Cash is the lifeline of a business.
It is no exception for General Motors (NYSE: GM).
Therefore, in this article, we will look at several cash metrics of General Motors such as the cash on hand, cash flow from operations, free cash flow, etc.
Total Cash On Hand
GM’s total cash on hand consists of cash & cash equivalents, marketable securities (investments), and a current portion of restricted cash.
GM put a big part of its cash and cash equivalents in fixed deposits, U.S. government bonds, and corporate and sovereign debts which are relatively safe.
Similarly, GM’s marketable securities are invested in US government bonds, corporate and sovereign debt as well as a small amount of mortgage-backed securities.
These investments produce interest incomes for General Motors and are liquid assets that can be converted to cash immediately whenever the company needs them.
That said, GM’s cash on hand has been on a steady rise over the years as shown in the plot above.
As of 2Q 2023, GM had cash on hand totaling $36 billion, a record figure over the past several quarters and was roughly 20% higher than the same quarter a year ago.
Of this amount, the majority was cash and cash equivalents.
On a side note, GM significantly increased its cash on hand during the onset of the COVID crisis in 2020.
As shown in the plot above, GM’s total cash assets hit nearly $50 billion in 1Q 2020 but the figure had slowly declined in subsequent quarters.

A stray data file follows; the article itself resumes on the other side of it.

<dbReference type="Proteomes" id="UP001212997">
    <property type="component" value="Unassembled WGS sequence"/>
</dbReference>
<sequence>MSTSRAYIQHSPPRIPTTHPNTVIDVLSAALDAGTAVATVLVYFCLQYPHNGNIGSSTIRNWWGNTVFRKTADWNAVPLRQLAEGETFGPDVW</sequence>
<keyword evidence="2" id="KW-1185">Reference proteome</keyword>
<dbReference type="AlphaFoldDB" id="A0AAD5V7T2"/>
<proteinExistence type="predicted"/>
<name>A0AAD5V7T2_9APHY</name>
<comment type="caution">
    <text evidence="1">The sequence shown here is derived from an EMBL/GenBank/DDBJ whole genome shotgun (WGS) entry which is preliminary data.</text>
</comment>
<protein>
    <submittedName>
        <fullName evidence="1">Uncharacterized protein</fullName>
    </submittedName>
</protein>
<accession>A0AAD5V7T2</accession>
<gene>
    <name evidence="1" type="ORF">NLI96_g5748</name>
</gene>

General Motors’ record cash position in 2020 was to keep the company with a high degree of liquidity and to have financial flexibility in case of a credit crunch.
Cash On Hand Breakdown
A big portion of GM’s cash on hand has been in cash and cash equivalents.
As of 2Q 2023, GM’s cash and cash equivalents totaled $23 billion, up significantly over a year ago.
Marketable securities came in at $10 billion in the same period while restricted cash totaled only $3.7 billion.
Both marketable securities and restricted cash had remained relatively stable over the periods shown but cash and cash equivalents rose considerably during the COVID crisis.
As seen in the plot above, GM’s cash and cash equivalents reached nearly $40 billion in 2020 when the pandemic was just about to start.
Ratio Of Cash On Hand To Current Assets
GM’s ratio of cash on hand to current assets has been on a steady rise from fiscal 2015 to 2023, indicating that the company’s cash position has indeed been increasing with respect to the current assets.
As of 2Q 2023, GM’s cash-to-current assets ratio was 34% compared to 32.8% measured a year ago and was much higher than the ratio in 2015.
Net Cash From Operations
A discussion of GM’s cash without involving the company’s operating cash flow would be meaningless.
The reason is that the huge cash pile would not mean anything if the automaker is bleeding cash on a massive scale.
That said, GM seems capable of generating strong operating cash flow.
On average, GM produces about $16 billion of net cash from operations on a TTM basis, a rather massive amount for a company with a market cap of only $40 billion as of September 2023.
As of fiscal 2023 Q2, GM’s net cash from operations clocked $21.5 billion on a TTM basis, a significantly higher figure compared to the historical average.